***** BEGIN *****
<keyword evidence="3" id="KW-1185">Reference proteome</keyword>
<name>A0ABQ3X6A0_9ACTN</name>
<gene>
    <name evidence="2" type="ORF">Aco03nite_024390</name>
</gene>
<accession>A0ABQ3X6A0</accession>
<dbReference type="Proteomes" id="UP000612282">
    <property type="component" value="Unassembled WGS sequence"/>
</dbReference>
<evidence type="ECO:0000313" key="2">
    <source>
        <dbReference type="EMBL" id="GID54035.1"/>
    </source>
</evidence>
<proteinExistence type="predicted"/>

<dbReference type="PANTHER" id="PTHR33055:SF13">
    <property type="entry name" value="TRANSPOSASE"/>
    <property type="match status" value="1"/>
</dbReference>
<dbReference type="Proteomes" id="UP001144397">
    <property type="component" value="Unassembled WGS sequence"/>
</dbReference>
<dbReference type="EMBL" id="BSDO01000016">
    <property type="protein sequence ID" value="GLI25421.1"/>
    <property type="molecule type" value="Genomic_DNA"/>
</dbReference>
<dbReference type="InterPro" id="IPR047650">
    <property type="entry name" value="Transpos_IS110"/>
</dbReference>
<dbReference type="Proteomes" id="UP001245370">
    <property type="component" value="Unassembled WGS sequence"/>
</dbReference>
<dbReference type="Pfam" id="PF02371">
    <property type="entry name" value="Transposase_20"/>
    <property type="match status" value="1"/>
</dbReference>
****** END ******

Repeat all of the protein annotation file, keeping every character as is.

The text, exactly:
<keyword evidence="3" id="KW-1185">Reference proteome</keyword>
<name>A0ABQ3X6A0_9ACTN</name>
<gene>
    <name evidence="2" type="ORF">Aco03nite_024390</name>
</gene>
<accession>A0ABQ3X6A0</accession>
<dbReference type="Proteomes" id="UP000612282">
    <property type="component" value="Unassembled WGS sequence"/>
</dbReference>
<evidence type="ECO:0000313" key="2">
    <source>
        <dbReference type="EMBL" id="GID54035.1"/>
    </source>
</evidence>
<proteinExistence type="predicted"/>

<dbReference type="PANTHER" id="PTHR33055:SF13">
    <property type="entry name" value="TRANSPOSASE"/>
    <property type="match status" value="1"/>
</dbReference>
<dbReference type="Proteomes" id="UP001144397">
    <property type="component" value="Unassembled WGS sequence"/>
</dbReference>
<dbReference type="EMBL" id="BSDO01000016">
    <property type="protein sequence ID" value="GLI25421.1"/>
    <property type="molecule type" value="Genomic_DNA"/>
</dbReference>
<dbReference type="InterPro" id="IPR047650">
    <property type="entry name" value="Transpos_IS110"/>
</dbReference>
<dbReference type="Proteomes" id="UP001245370">
    <property type="component" value="Unassembled WGS sequence"/>
</dbReference>
<dbReference type="Pfam" id="PF02371">
    <property type="entry name" value="Transposase_20"/>
    <property type="match status" value="1"/>
</dbReference>